One of the things that bothers me most about the way I blog is that I never really get too in depth on a lot of subjects that push my buttons. Maybe that’s just because I don’t want to deal with the internal stress. (Which is a fancy way of saying I tend to get worked up mentally and then I’m useless for several hours – which is time I can’t really afford to give up right now.)
And lately? I’ve gotten angry about a lot. Much of it has to do with the GOP basically crapping all over women’s rights (and which, as bad as that is, doesn’t really hold a candle to what women in other parts of the world have to deal with. Birth control issues aside, I’m not going to get stoned to death because I was raped, either. Not that it makes the other stuff any better, but perspective does change the outlook a bit.)
But I tend to shy away from political/religious issues, mostly because I don’t always feel as though I’ve got the debate chops to really do those subjects justice. (And sometimes I feel that way in general – I may get worked up about certain things and touch on them – like the women in games issue or in comic books, but there are so many other people out there who can say it so much better than I do.)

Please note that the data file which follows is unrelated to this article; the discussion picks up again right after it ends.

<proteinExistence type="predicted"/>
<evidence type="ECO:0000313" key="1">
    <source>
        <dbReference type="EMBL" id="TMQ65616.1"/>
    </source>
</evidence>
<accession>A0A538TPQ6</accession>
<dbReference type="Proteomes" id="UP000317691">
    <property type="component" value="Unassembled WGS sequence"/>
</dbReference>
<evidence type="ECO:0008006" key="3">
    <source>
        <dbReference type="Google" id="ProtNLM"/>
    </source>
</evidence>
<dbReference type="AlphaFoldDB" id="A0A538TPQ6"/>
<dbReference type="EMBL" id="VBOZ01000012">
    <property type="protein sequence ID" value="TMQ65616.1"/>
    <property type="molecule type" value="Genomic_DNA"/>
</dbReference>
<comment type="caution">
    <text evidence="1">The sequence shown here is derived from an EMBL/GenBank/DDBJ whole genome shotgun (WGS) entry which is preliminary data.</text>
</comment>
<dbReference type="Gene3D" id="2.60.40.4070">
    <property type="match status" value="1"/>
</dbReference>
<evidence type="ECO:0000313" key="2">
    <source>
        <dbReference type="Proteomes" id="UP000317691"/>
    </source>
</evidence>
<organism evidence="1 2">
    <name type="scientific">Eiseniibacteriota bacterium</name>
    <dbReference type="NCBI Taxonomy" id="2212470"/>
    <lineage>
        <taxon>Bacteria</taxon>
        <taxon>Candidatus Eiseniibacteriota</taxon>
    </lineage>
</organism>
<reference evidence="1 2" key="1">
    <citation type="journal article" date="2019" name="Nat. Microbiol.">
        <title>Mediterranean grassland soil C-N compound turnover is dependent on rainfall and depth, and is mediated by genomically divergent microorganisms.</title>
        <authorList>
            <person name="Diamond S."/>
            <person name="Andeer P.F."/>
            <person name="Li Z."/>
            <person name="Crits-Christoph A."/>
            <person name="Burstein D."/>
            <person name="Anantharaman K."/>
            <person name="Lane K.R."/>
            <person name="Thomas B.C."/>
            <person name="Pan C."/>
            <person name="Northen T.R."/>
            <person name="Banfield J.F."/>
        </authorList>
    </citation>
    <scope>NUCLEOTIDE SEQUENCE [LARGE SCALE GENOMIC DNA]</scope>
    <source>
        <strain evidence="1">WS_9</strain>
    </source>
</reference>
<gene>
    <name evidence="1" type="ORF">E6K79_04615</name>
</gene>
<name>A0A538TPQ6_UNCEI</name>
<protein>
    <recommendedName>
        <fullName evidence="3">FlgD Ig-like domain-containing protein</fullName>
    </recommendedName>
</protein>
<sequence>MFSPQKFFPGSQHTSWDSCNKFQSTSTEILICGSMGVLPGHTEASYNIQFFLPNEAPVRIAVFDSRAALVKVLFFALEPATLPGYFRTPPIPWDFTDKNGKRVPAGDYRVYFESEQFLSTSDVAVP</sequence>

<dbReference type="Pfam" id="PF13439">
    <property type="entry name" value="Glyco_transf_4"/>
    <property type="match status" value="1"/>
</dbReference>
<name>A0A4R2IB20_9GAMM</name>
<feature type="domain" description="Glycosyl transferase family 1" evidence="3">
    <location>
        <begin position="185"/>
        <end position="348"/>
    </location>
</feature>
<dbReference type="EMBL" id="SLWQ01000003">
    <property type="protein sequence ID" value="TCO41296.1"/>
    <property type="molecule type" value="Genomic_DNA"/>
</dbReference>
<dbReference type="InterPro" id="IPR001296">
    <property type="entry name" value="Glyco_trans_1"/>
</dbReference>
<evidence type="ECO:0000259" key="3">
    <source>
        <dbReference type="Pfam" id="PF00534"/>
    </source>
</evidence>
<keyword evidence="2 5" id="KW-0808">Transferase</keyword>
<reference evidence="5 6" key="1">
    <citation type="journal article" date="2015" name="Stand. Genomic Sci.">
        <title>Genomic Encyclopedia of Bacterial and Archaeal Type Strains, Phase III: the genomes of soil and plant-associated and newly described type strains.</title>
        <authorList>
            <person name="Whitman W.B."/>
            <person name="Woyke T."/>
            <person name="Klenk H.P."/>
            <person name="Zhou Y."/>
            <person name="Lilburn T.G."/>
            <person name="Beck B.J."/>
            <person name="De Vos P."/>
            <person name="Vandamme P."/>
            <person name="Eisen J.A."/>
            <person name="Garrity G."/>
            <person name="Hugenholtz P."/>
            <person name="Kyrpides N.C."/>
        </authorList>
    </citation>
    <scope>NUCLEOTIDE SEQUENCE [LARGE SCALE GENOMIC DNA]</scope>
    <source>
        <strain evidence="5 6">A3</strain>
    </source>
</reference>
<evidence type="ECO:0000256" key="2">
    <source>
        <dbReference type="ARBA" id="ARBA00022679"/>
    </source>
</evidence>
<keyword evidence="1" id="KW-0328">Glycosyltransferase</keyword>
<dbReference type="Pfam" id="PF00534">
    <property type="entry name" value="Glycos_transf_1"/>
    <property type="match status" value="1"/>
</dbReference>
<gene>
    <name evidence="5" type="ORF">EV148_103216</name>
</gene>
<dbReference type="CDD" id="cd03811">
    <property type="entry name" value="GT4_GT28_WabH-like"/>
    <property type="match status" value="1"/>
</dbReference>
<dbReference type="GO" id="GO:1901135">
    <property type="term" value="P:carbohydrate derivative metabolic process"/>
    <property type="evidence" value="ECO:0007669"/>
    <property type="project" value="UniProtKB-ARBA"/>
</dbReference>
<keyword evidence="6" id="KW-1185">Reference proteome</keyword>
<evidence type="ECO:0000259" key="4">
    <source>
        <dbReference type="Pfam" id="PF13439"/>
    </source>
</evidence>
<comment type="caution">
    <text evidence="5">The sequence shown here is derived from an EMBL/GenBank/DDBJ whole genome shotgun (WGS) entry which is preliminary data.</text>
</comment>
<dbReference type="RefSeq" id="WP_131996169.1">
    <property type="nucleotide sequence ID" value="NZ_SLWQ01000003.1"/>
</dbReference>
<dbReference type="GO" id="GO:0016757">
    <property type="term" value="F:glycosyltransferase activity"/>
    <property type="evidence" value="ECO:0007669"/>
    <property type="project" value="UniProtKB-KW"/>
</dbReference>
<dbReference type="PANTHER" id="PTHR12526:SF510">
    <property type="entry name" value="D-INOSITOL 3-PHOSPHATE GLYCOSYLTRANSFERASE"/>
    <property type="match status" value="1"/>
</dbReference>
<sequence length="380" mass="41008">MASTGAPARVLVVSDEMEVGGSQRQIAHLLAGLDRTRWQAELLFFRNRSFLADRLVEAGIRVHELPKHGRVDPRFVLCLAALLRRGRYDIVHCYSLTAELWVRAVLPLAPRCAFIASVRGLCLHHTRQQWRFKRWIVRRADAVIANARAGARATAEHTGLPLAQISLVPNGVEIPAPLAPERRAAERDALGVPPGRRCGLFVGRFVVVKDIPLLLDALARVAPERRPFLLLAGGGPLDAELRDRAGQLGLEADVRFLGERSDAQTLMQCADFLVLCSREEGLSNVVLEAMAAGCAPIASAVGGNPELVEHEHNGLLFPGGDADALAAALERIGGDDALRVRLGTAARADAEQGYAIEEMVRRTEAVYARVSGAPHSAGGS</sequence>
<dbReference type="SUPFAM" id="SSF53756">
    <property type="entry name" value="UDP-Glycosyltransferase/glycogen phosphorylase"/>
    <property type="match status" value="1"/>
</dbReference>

Anyway, today I was thinking an awful lot on Ashley Judd’s extremely well written essay on appearance and women in the media and how a woman’s value is still so wrapped up in her looks. And there isn’t anything I can really add to what she has to say, except that so much of this seems to be self-perpetuating, both in the media and in society in general. (One feeding the other, so to speak. It’s really rather monstrous.)
And sure, you can make the argument, that hey – it’s Hollywood and she is selling herself, etc…but no one can deny we hold women up to a much different standard than men – and often for no other reason than because we always have.
I was on Twitter today and observing the #shitnobodysaystomen hashtag, for example. And yes, I’ve heard quite a few of those aimed at myself, as ridiculous as they are. These three in particular struck a chord:
I admit I felt a moment of despair when I read them. Even when we’re not selling our appearance…we’re selling our appearance. (And as a fellow author, those three hit pretty hard, especially given that I KNOW some of the bigger name Sci-Fi male writers sometimes show up to events looking pretty under-dressed. (Of course, then they’re considered eccentric artists or some such.)
It just seems dreadfully unfair, doesn’t it?
There’s more I want to say here, but I will save it for another post, and hopefully one with a bit more focus. After all, I’ve got revisions to work on.